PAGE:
4 Tips To Make Your Virtual Beer Festival Successful

Enjoying a hefeweizen from Martin House while attending Hop Culture's Beer With(out) Beards.
Enjoying a hefeweizen from Martin House while attending Hop Culture's Beer With(out) Beards.
Enjoying some Martin House Brewing while attending a online beer fest. Photo by JW Richard.

The virtual beer festival should become a part of the overall experience – even when we can physically gather again. Even with the upcoming vaccines for COVID-19, the likelihood of large-scale drinking events doesn’t appear safe for most people until at least 2022.

The virtual component can provide some of that connection and be a revenue stream. I’ve attended several virtual beer fests including Fresh Fest Digi Fest, Hop Culture, GABF and Texas Craft Brewers Festival. My four tips come from the perspective of making the experience better for virtual attendees. One tip is about the beer. The other three deal with the festival content.

About the Beer

Any special festival beer should be in the participant’s hands by the virtual festival date. Because of a myriad of laws that govern how beer can be shipped between U.S. states, it’s a challenge to send beer. However, if beers are going to made for the festival as an advertised part of the experience, then those beers should be able to be ordered and received by the festival date.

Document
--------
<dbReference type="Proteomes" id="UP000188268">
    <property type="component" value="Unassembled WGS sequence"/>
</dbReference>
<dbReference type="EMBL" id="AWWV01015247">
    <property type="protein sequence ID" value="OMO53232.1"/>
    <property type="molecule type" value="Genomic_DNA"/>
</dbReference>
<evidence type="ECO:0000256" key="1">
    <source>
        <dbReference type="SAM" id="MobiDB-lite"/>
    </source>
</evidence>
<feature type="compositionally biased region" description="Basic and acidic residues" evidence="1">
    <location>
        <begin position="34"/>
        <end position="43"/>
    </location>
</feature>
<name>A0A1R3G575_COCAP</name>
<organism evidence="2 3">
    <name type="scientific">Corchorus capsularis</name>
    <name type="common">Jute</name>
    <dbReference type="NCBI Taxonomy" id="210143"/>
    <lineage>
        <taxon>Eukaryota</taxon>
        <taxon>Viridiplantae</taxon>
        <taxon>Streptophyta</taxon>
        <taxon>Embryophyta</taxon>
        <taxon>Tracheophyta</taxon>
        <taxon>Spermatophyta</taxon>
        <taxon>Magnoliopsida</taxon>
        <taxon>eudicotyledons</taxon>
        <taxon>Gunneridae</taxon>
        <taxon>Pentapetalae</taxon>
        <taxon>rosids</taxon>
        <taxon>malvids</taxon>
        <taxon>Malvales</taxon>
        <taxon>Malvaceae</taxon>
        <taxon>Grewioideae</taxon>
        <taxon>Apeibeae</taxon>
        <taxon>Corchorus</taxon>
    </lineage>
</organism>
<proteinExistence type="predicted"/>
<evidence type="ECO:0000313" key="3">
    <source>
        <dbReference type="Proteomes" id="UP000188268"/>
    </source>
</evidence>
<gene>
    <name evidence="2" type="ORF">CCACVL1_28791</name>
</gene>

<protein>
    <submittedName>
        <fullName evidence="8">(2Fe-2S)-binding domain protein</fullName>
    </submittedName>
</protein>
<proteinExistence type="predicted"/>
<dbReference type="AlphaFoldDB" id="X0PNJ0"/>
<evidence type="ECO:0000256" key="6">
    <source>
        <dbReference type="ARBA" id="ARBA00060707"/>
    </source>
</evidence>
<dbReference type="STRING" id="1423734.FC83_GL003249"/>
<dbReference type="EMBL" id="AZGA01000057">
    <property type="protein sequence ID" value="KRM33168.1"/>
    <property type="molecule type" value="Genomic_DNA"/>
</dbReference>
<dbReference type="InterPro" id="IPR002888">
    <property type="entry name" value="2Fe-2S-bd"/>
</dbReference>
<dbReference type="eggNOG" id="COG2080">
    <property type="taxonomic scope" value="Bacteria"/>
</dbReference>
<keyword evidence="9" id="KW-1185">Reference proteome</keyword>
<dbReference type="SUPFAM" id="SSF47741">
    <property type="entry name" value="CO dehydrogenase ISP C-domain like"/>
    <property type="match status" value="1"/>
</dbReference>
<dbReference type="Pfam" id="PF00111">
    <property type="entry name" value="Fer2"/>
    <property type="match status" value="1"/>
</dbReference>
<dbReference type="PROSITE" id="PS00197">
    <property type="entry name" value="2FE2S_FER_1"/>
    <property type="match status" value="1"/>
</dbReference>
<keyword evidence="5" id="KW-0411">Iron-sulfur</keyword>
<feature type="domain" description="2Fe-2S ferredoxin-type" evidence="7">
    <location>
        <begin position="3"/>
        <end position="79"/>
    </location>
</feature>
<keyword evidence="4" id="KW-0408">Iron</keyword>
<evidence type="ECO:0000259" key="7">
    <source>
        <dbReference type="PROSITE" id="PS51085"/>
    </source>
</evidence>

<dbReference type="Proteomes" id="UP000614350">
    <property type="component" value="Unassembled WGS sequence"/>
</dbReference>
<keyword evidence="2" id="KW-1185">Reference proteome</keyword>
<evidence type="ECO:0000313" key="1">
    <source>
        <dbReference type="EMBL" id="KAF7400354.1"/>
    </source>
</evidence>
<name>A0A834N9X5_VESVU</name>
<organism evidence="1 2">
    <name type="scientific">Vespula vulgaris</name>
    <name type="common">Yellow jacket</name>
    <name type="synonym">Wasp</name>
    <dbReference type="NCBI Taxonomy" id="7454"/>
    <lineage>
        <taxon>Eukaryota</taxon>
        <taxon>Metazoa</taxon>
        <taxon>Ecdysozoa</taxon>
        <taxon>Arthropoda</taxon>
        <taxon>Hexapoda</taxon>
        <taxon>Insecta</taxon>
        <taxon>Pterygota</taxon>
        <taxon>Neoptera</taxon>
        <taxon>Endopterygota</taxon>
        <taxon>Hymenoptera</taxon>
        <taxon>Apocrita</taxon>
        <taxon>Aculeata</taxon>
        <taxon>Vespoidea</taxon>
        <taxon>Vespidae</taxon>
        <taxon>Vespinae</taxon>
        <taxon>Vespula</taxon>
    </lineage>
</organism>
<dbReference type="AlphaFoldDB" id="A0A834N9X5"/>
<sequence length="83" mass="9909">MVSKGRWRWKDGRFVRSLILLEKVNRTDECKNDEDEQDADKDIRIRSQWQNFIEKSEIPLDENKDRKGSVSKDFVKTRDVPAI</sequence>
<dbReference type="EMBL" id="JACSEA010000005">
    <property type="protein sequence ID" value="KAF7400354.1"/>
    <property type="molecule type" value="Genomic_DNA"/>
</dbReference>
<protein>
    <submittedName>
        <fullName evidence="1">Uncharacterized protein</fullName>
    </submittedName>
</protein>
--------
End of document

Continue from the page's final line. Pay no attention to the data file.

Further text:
Be crystal clear about the beer details. If the beers can’t be shipped to specific states due to regulations in that state or with the shipper, make sure that’s understood upfront. Tell fest attendees the exact beers they will receive. If shipping is unavailable for any reason, always encourage attendees to support local breweries.

About the Festival Content

Publish the schedule in advance of the event. Virtual fest participants have lives, too. Having the full schedule before the event helps them plan their participation – especially if it’s going to be an all-day virtual event.

Save the Zoom meetings invites for panel participants only. Send general audiences to another video stream with live chat options. Bringing non-panel fest goers into your Zoom meeting can be a recipe for disruption and disaster for the panel and the viewers. Consider sending fest goers to YouTube, Facebook or use all-in-one services like Hopin. All of these have live chat features to help fest attendees connect with each other and your panels.

Tighten your virtual fest content options. Like publishing the event schedule in advance, this is about valuing the time of your attendees as they sit in front of a computer screen. No matter how much creativity you put into your pre-recorded videos (unless it’s a program intro or outro), they can be viewed at any other time. Participants came to experience a live event. Give them that. Focus on the best live experiences you can share.

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